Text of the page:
"The Houthis are first and foremost a political group," she explained. They belong to the Zaidi sect, whose members make up roughly one-third of Yemen's 25 million people. The Zaidis "are traditionally part and parcel of the Shia sect, but they hold very different beliefs than, say, Shia in Iran," she added.
Unlike Sunnis and Shias, for example, Zaidis believe they have a religious obligation to rise up against unjust rulers. Houthi founder Hussein al-Houthi, who was killed by the Yemeni government in 2004, mixed Zaidi revivalism with anti-imperialism. Hence the "Death to America / Death to Israel" chant, despite the fact that the Houthis, according to Ahmad, are fundamentally a "local group with local grievances."
So just what terms should we be using to discuss the Houthis—and the dramatic splintering of a country they partially control? An edited and condensed transcript of our conversation follows.
Tanya Basu: What prompted you to start filming this documentary?
Safa al-Ahmad: This is my second documentary in Yemen. I’m a Saudi national, and so I don’t need a visa to go into Yemen. It’s easier for me to get that access than others, so I have always been fascinated with [Yemen] and have people there that I consider like family. I just kept coming back to the country.
I got to know a lot of the Houthis more closely in 2011 when I came to cover their revolution in 2011. I’ve known many of them for a while now. When they came closer and closer to surrounding Sanaa and coming into the capital, I started getting in touch with them and said, “How do you feel about me making this documentary about you guys?” What really helped me was that they already knew who I was. It kind of helped me get in the door that way, even though it was still very difficult once I got into the country.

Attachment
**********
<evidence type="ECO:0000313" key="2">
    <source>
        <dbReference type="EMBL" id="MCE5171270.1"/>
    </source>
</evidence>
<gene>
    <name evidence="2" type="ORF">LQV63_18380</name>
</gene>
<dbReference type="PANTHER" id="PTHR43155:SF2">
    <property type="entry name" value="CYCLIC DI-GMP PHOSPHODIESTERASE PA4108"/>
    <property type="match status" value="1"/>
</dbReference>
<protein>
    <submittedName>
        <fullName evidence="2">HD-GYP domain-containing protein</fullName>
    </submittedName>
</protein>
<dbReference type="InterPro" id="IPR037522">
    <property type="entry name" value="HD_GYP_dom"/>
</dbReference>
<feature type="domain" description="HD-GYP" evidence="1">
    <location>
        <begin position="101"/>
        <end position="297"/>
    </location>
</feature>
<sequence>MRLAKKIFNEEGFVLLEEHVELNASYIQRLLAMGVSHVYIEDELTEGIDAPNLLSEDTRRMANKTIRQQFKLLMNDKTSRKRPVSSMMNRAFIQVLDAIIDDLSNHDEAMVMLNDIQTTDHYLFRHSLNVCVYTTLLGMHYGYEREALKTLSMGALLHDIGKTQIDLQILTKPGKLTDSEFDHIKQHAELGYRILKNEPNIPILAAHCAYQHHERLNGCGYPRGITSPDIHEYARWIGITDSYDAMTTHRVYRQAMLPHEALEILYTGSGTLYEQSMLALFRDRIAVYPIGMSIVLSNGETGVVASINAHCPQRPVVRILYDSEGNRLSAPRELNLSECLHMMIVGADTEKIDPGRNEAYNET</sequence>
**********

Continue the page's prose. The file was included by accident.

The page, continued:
Basu: There aren’t that many women on the ground making documentaries in areas that are controlled by groups like [the Houthis]. I was wondering about your experiences as a woman.
Ahmad: I would question your question, actually. I think that is no longer correct. A lot of female journalists are out there, who are covering Egypt and Syria and Libya and even Yemen. I think it’s a wrong stereotype to have. Being a woman in the Middle East actually gives you an advantage over men because it gives you access to all sides, especially to other women. I found it to be an asset rather than a detriment to my journalism. I think both men and women as journalists face different challenges, and the Middle East is no exception to that. Ultimately, when I faced hostility, it was hostility to a camera and not to me as a woman; [the Houthis] are very secretive, they’re very paranoid about media in general.
[In] Yemen, they’re sweethearts. They have [a] very advanced civil society. Women have already been in public much more than [in] the rest of the GCC [Gulf Cooperation Council]. They’ve been involved in politics, they were ministers—in no way, shape, or form can you compare [reporting in Yemen] to the other challenges you would have in, let’s say, Saudi Arabia.